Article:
The digit-scanning ATM, introduced in the Polish capital of Warsaw, runs on the latest in "finger vein" technology -- an authentication system developed by Japanese tech giant Hitachi.
The company says that an infrared light is passed through the finger to detect a unique pattern of micro-veins beneath the surface - which is then matched with a pre-registered profile to verify an individual's identity.
"This is a substantially more reliable technique than using fingerprints," Peter Jones, Hitachi's head of security and solutions in Europe, told CNN.
"Our tests indicate there is a one in a million false acceptance rate -- that's as good as iris scanning, which is generally regarded as the most secure method."
Unlike fingerprints, which leave a trace and can be potentially reproduced, finger veins are impossible to replicate, according to Jones, because they are beneath the surface of the skin.
"And before you ask, no -- it doesn't work with fingers that have been chopped off," he added.
While the technology represents a step forward in reducing cases of identity fraud, Jones said that this is just one of many factors that have encouraged the Polish bank to adopt it.
"Here, banks have a responsibility to perform various social functions like dispensing welfare checks and pensions. These cause long queues at the cashier and many people find it inconvenient and even debilitating."
BPS plans to install a biometric ATM at every one of its branches by the end of the year, where, says Jones -- who has worked with the bank for over three years -- they will also function as a collection terminal for state benefits.
Although it is a first for Europe, biometric cash points have been embraced in other parts of the world for some years.
According to business data analysts Bloomberg, the technology became particularly popular in Japan after the passing of legislation in 2006 that made banks liable for withdrawals by criminals using stolen or counterfeit bank cards.
Jones says that there are now over 80,000 biometric ATMs in Japan, currently used by more than 15 million customers.
The machines are also dotted around parts of Asia, Latin America, the Middle East and even parts of Africa -- where, according to banking analyst Stessa Cohen, they are preferred by rural workers living in remote areas, who are not accustomed to carrying bank cards.
So far though, the technology has failed to penetrate banking markets in the West. Cohen, who works for industry analysts Gartner, believes there are a number of data privacy issues that commercial banks have failed to address.
"If these banks are going to make biometrics an attractive proposition, they're going to have to start being much more transparent about what they do with their customer's personal data. They have to show that this type of sensitive information does not belong to them, but to us."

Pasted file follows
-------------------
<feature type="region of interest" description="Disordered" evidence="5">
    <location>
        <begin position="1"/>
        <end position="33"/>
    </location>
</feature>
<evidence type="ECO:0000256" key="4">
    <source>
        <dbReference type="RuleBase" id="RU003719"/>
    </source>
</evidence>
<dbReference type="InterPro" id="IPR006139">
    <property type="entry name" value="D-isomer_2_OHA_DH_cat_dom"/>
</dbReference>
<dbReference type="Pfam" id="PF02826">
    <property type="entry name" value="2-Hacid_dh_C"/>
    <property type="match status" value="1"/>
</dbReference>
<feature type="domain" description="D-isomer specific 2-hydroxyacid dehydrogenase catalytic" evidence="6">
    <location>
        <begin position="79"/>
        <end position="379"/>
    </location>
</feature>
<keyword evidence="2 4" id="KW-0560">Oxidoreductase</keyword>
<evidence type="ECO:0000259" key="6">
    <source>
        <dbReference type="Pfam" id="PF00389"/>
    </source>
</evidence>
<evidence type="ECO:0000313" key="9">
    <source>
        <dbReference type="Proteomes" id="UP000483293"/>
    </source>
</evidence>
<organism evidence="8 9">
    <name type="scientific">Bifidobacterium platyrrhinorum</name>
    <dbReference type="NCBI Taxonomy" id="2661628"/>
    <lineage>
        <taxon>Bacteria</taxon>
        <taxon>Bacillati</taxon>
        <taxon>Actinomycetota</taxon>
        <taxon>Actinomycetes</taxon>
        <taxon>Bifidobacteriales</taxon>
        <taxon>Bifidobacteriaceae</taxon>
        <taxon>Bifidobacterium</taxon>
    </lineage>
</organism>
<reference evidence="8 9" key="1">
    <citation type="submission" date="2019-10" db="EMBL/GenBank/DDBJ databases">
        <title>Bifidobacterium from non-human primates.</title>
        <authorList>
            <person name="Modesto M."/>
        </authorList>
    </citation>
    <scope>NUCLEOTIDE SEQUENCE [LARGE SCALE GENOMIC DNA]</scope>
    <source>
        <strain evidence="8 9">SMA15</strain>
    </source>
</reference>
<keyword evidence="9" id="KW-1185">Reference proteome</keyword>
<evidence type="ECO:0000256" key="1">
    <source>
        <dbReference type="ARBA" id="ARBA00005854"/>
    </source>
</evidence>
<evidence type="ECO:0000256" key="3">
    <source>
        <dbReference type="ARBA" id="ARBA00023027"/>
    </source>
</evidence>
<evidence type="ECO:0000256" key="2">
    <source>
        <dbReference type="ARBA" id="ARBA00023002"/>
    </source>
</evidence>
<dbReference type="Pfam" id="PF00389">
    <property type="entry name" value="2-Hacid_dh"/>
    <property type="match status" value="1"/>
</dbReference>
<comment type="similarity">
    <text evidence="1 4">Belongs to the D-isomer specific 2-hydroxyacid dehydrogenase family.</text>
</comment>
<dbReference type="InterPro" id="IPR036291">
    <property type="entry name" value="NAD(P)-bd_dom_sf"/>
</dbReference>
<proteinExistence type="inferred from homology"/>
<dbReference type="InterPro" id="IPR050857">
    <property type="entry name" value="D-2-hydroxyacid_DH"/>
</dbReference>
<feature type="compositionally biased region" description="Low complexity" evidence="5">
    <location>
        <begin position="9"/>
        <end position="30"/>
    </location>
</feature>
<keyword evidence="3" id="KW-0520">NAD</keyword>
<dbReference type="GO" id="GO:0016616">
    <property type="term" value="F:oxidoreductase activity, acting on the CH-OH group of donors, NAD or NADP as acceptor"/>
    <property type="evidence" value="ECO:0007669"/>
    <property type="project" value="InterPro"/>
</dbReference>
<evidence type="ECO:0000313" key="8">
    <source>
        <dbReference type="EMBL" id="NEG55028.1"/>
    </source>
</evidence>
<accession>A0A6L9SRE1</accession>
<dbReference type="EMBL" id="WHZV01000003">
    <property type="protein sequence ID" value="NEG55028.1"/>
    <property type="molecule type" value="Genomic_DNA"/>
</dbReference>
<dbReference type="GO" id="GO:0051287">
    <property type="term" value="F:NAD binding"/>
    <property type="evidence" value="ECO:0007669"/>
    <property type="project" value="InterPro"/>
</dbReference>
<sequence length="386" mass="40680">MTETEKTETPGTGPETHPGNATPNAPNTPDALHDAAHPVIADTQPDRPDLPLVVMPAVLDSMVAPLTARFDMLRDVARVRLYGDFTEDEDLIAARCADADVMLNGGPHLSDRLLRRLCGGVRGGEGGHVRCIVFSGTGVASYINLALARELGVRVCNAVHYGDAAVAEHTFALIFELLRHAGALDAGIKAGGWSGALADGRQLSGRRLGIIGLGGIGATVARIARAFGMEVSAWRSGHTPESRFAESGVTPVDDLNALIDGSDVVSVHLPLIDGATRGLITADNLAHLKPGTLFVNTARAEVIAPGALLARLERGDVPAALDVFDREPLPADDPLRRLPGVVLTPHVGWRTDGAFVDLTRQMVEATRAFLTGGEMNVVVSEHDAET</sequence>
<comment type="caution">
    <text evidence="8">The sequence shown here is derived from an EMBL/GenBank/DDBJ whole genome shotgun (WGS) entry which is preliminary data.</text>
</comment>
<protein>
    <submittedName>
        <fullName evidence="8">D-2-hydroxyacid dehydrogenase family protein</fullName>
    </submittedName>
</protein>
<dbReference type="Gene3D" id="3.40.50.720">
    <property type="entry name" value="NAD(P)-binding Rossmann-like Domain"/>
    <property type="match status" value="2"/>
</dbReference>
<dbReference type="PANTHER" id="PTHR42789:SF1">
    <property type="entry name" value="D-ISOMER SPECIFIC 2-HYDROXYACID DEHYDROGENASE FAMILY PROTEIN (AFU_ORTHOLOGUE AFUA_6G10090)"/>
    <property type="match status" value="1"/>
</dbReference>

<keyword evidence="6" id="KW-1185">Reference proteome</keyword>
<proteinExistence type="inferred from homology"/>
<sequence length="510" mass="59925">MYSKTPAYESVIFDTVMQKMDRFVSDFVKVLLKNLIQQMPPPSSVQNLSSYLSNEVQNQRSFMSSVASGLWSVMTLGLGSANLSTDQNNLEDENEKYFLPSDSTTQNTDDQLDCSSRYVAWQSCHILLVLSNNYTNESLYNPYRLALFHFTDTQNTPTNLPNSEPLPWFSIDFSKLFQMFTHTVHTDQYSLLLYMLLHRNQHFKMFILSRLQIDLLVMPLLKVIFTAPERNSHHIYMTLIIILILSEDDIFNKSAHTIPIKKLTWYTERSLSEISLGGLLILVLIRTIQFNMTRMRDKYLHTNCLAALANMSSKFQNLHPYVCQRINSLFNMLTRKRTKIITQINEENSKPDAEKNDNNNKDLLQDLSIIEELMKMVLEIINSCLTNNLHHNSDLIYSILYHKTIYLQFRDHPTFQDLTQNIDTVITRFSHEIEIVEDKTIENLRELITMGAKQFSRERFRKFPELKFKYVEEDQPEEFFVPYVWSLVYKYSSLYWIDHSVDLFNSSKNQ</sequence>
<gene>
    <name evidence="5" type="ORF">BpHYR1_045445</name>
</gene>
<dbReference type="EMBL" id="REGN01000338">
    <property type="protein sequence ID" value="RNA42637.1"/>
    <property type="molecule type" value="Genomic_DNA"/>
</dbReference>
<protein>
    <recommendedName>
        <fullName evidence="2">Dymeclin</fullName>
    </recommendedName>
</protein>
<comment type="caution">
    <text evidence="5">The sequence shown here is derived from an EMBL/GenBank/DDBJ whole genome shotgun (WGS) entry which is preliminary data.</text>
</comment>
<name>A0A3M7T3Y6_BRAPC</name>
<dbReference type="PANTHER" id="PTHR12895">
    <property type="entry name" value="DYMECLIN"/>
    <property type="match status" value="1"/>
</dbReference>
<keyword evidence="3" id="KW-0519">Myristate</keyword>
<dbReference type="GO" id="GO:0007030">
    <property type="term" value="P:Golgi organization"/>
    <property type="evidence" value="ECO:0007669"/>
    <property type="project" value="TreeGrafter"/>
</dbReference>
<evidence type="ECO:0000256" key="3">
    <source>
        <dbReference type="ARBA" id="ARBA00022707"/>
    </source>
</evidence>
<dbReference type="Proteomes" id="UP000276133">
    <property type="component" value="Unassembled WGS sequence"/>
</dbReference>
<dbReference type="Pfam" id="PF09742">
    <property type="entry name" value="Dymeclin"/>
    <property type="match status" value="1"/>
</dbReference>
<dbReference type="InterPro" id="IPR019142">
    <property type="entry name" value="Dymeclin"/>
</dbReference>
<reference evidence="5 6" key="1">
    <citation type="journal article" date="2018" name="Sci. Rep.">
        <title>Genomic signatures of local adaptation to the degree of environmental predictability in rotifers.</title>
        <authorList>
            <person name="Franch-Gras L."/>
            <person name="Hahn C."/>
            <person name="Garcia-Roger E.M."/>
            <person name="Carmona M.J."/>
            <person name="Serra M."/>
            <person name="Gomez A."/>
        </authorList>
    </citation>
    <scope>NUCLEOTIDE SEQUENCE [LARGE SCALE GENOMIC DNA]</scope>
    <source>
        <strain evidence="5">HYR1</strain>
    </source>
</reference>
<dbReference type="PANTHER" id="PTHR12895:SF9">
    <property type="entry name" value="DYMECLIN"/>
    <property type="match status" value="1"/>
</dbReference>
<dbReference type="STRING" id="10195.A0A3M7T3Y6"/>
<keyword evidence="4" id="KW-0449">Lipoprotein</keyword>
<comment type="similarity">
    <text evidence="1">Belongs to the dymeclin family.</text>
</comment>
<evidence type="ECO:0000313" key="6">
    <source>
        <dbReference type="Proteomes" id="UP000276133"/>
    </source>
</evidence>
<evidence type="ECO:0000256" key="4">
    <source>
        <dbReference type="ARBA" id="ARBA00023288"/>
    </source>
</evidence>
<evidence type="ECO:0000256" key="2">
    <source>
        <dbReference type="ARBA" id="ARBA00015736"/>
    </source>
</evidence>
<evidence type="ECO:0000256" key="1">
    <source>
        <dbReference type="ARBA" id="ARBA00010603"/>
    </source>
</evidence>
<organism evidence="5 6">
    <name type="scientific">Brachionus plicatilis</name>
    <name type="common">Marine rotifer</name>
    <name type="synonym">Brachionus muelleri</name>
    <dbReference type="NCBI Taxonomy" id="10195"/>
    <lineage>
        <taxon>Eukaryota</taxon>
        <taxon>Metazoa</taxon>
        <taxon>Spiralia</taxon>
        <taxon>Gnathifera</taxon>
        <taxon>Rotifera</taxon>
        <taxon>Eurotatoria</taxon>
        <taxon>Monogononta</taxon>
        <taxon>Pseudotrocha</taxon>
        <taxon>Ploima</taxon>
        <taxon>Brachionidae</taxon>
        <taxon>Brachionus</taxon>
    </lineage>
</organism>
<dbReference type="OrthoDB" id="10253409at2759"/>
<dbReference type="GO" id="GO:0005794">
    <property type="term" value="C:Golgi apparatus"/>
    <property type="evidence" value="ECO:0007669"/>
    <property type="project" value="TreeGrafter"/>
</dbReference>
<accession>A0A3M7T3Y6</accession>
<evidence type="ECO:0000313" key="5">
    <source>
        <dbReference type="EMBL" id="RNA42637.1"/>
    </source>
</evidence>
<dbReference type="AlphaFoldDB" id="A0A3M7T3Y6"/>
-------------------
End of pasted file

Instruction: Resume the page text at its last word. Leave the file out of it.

For Jones, however, a driving force behind the lackluster uptake in most western countries is due to a dearth of commercial incentives.
"It's generally the customer who foots the bill for fraud, and the banks have already factored that into their business model. Add to that the fact that it costs thousands of dollars to install a new ATM -- and it's just not worth it from their point of view."
The security and solutions expert believes that Poland's early adoption of biometric ATMs reflects the country's forward-thinking attitude to the role of information technology in society.
"It's no surprise that Poland is the first in Europe. They are one of the most proactive at addressing the challenges of the information age. When they host the EU presidency in 2012, they want to say to the world: 'Look at what we've achieved.'"
The 30 million-strong nation in the heart of Europe boasts one of the fastest growing IT sectors in the region and has placed information technologies at the center of its plan for economic growth over the coming years.
As Kenechi Okeleke, IT and telecom analyst for Business Monitor International, told CNN: "Poland's IT sector has performed really well in recent times. IT is a major focus for the government at the moment and they have adopted an IT Infrastructure Plan with money from the government and the European Union."
Dariusz Piotrowski, development director at Microsoft Poland, says that the key to the country's success in technology is a thriving student body focused on technological innovation.
In July this year Poland will host the Imagine Cup -- a highly competitive global tech competition for students, which regularly enjoys upwards of 300,000 entrants from over 100 countries.
Poland's track-record in the competition has been exemplary.
"They stood on the podium 13 times, taking the first prize five times, second five times and third three times." Piotrowski told CNN. "Polish students have succeeded in the categories such as Algorithm, Short Movie, Game Development, Photography, Embedded Development and Software Design."
And as far as human-computer interaction goes, biometric ATMs are just the tip of the iceberg for students in Poland. Their entry for this year's Software Design category is a project titled "InterPeter" -- a breakthrough system that translates sign language into natural language and vice-versa.
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